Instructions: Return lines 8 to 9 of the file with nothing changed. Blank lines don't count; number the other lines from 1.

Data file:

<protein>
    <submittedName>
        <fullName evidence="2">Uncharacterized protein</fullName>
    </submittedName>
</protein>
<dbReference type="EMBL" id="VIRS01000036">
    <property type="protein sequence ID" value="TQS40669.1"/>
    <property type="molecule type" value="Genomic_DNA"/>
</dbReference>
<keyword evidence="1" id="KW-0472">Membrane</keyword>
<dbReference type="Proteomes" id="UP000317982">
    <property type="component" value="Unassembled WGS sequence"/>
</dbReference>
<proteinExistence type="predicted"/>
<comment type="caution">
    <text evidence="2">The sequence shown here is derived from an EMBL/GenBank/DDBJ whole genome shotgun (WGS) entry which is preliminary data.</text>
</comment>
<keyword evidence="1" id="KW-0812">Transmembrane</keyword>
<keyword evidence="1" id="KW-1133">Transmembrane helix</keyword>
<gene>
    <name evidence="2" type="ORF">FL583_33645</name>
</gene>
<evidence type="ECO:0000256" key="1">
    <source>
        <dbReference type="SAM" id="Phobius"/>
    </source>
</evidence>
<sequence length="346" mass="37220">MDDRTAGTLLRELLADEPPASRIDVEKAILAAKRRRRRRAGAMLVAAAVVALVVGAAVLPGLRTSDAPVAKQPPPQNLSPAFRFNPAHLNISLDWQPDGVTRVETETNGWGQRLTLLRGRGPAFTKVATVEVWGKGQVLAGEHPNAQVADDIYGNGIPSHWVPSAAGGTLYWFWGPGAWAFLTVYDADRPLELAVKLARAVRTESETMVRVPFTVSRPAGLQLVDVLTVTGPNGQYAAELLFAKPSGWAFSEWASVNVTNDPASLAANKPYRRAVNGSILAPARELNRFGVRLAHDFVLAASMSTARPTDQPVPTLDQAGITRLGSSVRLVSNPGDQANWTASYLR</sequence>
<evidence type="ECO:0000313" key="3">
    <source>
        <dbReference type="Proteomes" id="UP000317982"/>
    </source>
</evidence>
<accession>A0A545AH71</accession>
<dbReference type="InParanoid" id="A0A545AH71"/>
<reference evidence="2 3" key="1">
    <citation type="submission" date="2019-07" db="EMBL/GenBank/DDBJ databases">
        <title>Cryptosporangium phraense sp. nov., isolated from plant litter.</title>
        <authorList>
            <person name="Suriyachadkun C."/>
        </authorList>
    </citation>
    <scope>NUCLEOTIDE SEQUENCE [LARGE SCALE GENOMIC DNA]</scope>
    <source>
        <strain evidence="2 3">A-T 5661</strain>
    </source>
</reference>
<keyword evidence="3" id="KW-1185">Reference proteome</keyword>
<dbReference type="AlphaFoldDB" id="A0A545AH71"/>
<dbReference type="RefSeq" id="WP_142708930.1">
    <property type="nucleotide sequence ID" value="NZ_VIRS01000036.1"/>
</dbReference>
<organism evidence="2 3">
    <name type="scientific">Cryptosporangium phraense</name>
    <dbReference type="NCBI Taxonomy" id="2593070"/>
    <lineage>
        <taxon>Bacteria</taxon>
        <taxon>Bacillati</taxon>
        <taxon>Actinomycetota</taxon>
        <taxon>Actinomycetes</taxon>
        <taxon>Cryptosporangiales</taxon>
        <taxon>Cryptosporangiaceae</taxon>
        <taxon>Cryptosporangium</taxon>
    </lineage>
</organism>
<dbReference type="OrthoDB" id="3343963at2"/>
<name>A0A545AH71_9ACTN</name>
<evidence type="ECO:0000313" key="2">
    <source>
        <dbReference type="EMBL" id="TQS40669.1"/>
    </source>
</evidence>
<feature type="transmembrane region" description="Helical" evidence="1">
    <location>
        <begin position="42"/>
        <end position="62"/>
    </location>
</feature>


    <property type="molecule type" value="Genomic_DNA"/>
</dbReference>